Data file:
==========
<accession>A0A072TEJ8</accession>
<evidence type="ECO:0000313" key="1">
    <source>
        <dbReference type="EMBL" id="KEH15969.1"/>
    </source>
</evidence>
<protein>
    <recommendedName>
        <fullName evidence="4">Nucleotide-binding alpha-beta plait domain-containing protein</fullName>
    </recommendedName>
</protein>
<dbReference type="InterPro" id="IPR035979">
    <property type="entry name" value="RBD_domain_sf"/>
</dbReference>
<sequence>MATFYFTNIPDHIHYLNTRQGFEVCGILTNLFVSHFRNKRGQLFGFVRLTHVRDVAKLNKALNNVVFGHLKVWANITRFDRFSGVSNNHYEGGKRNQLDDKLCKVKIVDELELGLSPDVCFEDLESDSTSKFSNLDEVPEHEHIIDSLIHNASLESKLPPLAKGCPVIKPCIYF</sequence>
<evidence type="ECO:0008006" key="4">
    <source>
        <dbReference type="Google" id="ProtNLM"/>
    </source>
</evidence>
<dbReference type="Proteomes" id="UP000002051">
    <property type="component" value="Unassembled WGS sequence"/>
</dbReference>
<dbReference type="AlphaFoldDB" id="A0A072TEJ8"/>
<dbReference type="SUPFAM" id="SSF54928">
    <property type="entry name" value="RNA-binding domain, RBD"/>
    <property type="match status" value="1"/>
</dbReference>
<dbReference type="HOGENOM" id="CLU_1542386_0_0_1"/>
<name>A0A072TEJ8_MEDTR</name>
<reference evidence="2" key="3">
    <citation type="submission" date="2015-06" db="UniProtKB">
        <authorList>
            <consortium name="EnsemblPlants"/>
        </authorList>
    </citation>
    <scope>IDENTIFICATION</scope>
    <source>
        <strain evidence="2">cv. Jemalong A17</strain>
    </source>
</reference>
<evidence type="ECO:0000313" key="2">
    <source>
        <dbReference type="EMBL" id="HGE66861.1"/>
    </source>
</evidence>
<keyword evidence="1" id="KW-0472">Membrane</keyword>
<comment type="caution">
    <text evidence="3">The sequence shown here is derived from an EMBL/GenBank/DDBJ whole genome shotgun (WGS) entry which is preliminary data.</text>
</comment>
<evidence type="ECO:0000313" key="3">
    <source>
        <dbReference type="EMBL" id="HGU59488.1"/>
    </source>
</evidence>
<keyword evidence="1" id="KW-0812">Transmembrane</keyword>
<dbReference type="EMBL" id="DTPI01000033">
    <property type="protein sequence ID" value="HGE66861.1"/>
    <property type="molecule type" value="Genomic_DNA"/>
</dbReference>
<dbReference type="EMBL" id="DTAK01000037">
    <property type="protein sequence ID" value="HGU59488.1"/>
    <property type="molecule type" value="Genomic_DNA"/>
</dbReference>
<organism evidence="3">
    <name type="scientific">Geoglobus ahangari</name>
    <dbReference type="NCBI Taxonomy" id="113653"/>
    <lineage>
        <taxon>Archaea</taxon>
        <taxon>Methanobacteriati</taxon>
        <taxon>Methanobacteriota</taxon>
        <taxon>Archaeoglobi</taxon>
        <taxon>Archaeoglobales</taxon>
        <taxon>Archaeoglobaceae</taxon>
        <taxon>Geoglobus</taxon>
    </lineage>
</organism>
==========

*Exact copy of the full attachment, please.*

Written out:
<accession>A0A072TEJ8</accession>
<evidence type="ECO:0000313" key="1">
    <source>
        <dbReference type="EMBL" id="KEH15969.1"/>
    </source>
</evidence>
<protein>
    <recommendedName>
        <fullName evidence="4">Nucleotide-binding alpha-beta plait domain-containing protein</fullName>
    </recommendedName>
</protein>
<dbReference type="InterPro" id="IPR035979">
    <property type="entry name" value="RBD_domain_sf"/>
</dbReference>
<sequence>MATFYFTNIPDHIHYLNTRQGFEVCGILTNLFVSHFRNKRGQLFGFVRLTHVRDVAKLNKALNNVVFGHLKVWANITRFDRFSGVSNNHYEGGKRNQLDDKLCKVKIVDELELGLSPDVCFEDLESDSTSKFSNLDEVPEHEHIIDSLIHNASLESKLPPLAKGCPVIKPCIYF</sequence>
<evidence type="ECO:0008006" key="4">
    <source>
        <dbReference type="Google" id="ProtNLM"/>
    </source>
</evidence>
<dbReference type="Proteomes" id="UP000002051">
    <property type="component" value="Unassembled WGS sequence"/>
</dbReference>
<dbReference type="AlphaFoldDB" id="A0A072TEJ8"/>
<dbReference type="SUPFAM" id="SSF54928">
    <property type="entry name" value="RNA-binding domain, RBD"/>
    <property type="match status" value="1"/>
</dbReference>
<dbReference type="HOGENOM" id="CLU_1542386_0_0_1"/>
<name>A0A072TEJ8_MEDTR</name>
<reference evidence="2" key="3">
    <citation type="submission" date="2015-06" db="UniProtKB">
        <authorList>
            <consortium name="EnsemblPlants"/>
        </authorList>
    </citation>
    <scope>IDENTIFICATION</scope>
    <source>
        <strain evidence="2">cv. Jemalong A17</strain>
    </source>
</reference>
<evidence type="ECO:0000313" key="2">
    <source>
        <dbReference type="EMBL" id="HGE66861.1"/>
    </source>
</evidence>
<keyword evidence="1" id="KW-0472">Membrane</keyword>
<comment type="caution">
    <text evidence="3">The sequence shown here is derived from an EMBL/GenBank/DDBJ whole genome shotgun (WGS) entry which is preliminary data.</text>
</comment>
<evidence type="ECO:0000313" key="3">
    <source>
        <dbReference type="EMBL" id="HGU59488.1"/>
    </source>
</evidence>
<keyword evidence="1" id="KW-0812">Transmembrane</keyword>
<dbReference type="EMBL" id="DTPI01000033">
    <property type="protein sequence ID" value="HGE66861.1"/>
    <property type="molecule type" value="Genomic_DNA"/>
</dbReference>
<dbReference type="EMBL" id="DTAK01000037">
    <property type="protein sequence ID" value="HGU59488.1"/>
    <property type="molecule type" value="Genomic_DNA"/>
</dbReference>
<organism evidence="3">
    <name type="scientific">Geoglobus ahangari</name>
    <dbReference type="NCBI Taxonomy" id="113653"/>
    <lineage>
        <taxon>Archaea</taxon>
        <taxon>Methanobacteriati</taxon>
        <taxon>Methanobacteriota</taxon>
        <taxon>Archaeoglobi</taxon>
        <taxon>Archaeoglobales</taxon>
        <taxon>Archaeoglobaceae</taxon>
        <taxon>Geoglobus</taxon>
    </lineage>
</organism>